Whenever I wander into one of the Heavensward areas and hear its environmental theme kick in, I start to feel these things, almost as if I’m experiencing them all over again. This is a masterfully composed selection of tunes, and nothing in Stormblood (the game’s second expansion) even comes close.

Final Fantasy XIV: Heavensward

I want to recommend Heavensward to everyone who loves narrative video games — it’s so good — but that massive timesink of a buy-in means I really can’t. Square Enix does sell a boost that will skip you past A Realm Reborn right into Heavensward, but that’s far from ideal. If you jump right in, you’ll miss the incredible twists of 2.5. You won’t get to see Alphinaud’s early character growth. You’ll completely miss the significance of the Raubahn rescue mission. When Lolorito shows up to reveal his long con, it will feel like a distraction instead of a long-anticipated plot reveal.

A Realm Reborn is the foundation that Heavensward is built on top of. If you remove ARR, Heavensward wobbles a bit. No, it won’t fall completely flat — it’s still a really, really good story — but some of Heavensward’s best narrative moments hit so hard because you’d been anticipating them for so damn long. This isn’t the best way to tell the first part of this story, but it’s hard to argue that it’s not satisfying for the folks who slog through it to get to the good stuff.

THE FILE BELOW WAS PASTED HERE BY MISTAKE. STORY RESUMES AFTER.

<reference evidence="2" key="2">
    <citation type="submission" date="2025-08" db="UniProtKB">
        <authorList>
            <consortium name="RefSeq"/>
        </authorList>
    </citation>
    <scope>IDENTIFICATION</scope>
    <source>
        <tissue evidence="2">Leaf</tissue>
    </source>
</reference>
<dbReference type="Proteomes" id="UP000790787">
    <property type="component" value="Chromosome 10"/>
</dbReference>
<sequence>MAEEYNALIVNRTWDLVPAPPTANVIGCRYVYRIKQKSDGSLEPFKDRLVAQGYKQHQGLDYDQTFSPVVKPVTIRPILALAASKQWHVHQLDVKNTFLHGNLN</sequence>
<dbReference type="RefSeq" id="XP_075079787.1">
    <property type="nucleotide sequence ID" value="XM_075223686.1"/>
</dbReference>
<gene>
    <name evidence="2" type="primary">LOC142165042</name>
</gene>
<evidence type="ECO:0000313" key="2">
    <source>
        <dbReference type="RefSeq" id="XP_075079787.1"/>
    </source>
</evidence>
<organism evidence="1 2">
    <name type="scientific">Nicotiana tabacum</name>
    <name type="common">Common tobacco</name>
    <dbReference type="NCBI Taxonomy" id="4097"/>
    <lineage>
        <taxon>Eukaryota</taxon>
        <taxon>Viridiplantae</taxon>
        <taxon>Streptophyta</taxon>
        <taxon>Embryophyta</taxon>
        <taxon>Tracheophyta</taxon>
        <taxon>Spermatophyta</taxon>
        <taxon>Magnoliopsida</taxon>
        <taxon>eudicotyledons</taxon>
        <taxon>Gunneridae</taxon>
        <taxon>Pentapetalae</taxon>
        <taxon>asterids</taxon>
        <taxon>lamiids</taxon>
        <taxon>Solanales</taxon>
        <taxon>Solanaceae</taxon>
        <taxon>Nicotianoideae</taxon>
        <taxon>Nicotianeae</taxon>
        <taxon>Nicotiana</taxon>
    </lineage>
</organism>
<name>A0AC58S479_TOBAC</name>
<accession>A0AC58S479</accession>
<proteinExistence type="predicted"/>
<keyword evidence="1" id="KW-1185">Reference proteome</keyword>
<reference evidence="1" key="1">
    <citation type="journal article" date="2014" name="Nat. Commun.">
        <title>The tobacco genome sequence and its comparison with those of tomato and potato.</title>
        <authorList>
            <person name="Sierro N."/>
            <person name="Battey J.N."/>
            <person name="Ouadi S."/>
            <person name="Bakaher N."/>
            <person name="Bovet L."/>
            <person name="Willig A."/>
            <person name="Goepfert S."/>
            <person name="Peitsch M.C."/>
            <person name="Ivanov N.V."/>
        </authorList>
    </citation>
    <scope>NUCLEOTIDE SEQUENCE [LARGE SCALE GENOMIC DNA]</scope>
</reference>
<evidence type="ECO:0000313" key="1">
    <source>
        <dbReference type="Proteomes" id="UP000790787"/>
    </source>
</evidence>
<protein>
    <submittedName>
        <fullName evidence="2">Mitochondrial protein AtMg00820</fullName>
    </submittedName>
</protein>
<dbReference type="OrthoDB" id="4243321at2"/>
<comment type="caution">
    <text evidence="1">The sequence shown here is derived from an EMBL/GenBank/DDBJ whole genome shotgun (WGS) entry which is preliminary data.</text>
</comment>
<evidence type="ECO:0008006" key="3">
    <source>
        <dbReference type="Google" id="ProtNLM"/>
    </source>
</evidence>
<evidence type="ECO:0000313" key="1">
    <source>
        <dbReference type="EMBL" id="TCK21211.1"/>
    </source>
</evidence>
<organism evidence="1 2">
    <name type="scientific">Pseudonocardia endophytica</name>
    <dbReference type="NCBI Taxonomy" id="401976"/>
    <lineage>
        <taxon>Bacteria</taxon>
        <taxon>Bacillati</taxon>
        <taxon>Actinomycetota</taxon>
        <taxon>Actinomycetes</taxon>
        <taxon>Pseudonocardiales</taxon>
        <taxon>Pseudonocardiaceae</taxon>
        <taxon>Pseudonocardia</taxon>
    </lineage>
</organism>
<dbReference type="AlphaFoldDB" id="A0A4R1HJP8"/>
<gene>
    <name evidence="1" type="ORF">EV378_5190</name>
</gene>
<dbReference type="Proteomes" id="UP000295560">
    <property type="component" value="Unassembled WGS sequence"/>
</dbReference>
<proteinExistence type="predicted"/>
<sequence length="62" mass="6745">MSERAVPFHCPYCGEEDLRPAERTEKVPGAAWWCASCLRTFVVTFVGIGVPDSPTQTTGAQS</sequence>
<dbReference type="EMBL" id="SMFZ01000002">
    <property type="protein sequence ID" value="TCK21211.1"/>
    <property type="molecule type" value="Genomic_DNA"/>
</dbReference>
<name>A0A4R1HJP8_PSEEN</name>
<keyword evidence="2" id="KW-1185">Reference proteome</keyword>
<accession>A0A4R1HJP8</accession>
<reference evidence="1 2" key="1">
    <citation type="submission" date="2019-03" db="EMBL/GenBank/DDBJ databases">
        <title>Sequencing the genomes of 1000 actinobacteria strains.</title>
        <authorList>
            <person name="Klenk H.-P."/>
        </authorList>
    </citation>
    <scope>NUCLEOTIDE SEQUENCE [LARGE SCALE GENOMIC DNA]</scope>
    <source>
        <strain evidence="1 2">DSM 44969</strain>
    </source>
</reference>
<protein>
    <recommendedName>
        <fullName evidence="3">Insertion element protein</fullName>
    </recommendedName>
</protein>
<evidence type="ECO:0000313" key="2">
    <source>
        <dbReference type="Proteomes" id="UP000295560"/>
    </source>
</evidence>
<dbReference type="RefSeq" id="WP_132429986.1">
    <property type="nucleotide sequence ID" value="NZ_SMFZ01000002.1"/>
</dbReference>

In fact, completing all of ARR and 2.x feels a bit like a rite of passage. If you actually do it, you’ll feel like someone who got their driver’s license after dozens of hours of practice, or like someone who landed a great job in the field you went to college for. When you cross that bridge into Ishgard for the first time, you know how hard you worked for this. You’ve earned it.

Final Fantasy XIV: Heavensward

But how do you recommend an entertainment product that requires so much work to enjoy? I love Final Fantasy XIV, and the Heavensward story is my favorite part of the journey so far. As much as I want to share that experience with my RPG-loving friends, I really can’t without forcing those friends to commit to a tedious grind through ARR.

It’s worth it. I promise you, it’s worth it in the end. But I also don’t blame anyone who simply doesn’t have the time or the endurance to experience it for themselves. Heavensward is one of the tastiest bits of this massive game, but Final Fantasy XIV in general is something of an acquired taste. While I can absolutely recommend this game to anyone looking for a massive, massive grind, anyone who’s just looking for some compelling video-game story is going to be a lot harder to convince. And for those who have limited time for gaming, you might as well forget about it.

But damn, Heavensward is good, and I wish more people would check it out.